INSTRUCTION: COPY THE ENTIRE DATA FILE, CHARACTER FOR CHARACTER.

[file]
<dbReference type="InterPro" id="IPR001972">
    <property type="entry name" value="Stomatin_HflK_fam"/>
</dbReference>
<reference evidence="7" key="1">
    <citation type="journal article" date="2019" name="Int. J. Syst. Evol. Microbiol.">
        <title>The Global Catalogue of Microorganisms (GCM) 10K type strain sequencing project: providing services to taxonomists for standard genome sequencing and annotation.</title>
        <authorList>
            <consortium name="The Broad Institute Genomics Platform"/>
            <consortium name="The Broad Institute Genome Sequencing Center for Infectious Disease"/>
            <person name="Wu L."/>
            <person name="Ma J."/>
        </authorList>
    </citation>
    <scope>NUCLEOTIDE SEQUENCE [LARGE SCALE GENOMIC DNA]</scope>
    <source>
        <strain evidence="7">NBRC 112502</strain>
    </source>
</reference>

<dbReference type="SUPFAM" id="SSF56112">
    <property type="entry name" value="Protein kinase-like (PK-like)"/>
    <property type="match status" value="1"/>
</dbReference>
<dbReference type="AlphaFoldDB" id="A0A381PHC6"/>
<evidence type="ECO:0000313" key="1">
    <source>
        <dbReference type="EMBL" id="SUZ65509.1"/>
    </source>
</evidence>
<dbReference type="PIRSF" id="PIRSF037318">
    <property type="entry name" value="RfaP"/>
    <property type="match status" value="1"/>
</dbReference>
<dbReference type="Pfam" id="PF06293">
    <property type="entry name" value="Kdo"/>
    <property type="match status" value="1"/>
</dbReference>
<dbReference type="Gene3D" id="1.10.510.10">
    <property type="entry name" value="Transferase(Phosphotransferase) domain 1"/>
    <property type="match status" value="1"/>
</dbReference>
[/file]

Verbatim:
<dbReference type="InterPro" id="IPR001972">
    <property type="entry name" value="Stomatin_HflK_fam"/>
</dbReference>
<reference evidence="7" key="1">
    <citation type="journal article" date="2019" name="Int. J. Syst. Evol. Microbiol.">
        <title>The Global Catalogue of Microorganisms (GCM) 10K type strain sequencing project: providing services to taxonomists for standard genome sequencing and annotation.</title>
        <authorList>
            <consortium name="The Broad Institute Genomics Platform"/>
            <consortium name="The Broad Institute Genome Sequencing Center for Infectious Disease"/>
            <person name="Wu L."/>
            <person name="Ma J."/>
        </authorList>
    </citation>
    <scope>NUCLEOTIDE SEQUENCE [LARGE SCALE GENOMIC DNA]</scope>
    <source>
        <strain evidence="7">NBRC 112502</strain>
    </source>
</reference>

<dbReference type="SUPFAM" id="SSF56112">
    <property type="entry name" value="Protein kinase-like (PK-like)"/>
    <property type="match status" value="1"/>
</dbReference>
<dbReference type="AlphaFoldDB" id="A0A381PHC6"/>
<evidence type="ECO:0000313" key="1">
    <source>
        <dbReference type="EMBL" id="SUZ65509.1"/>
    </source>
</evidence>
<dbReference type="PIRSF" id="PIRSF037318">
    <property type="entry name" value="RfaP"/>
    <property type="match status" value="1"/>
</dbReference>
<dbReference type="Pfam" id="PF06293">
    <property type="entry name" value="Kdo"/>
    <property type="match status" value="1"/>
</dbReference>
<dbReference type="Gene3D" id="1.10.510.10">
    <property type="entry name" value="Transferase(Phosphotransferase) domain 1"/>
    <property type="match status" value="1"/>
</dbReference>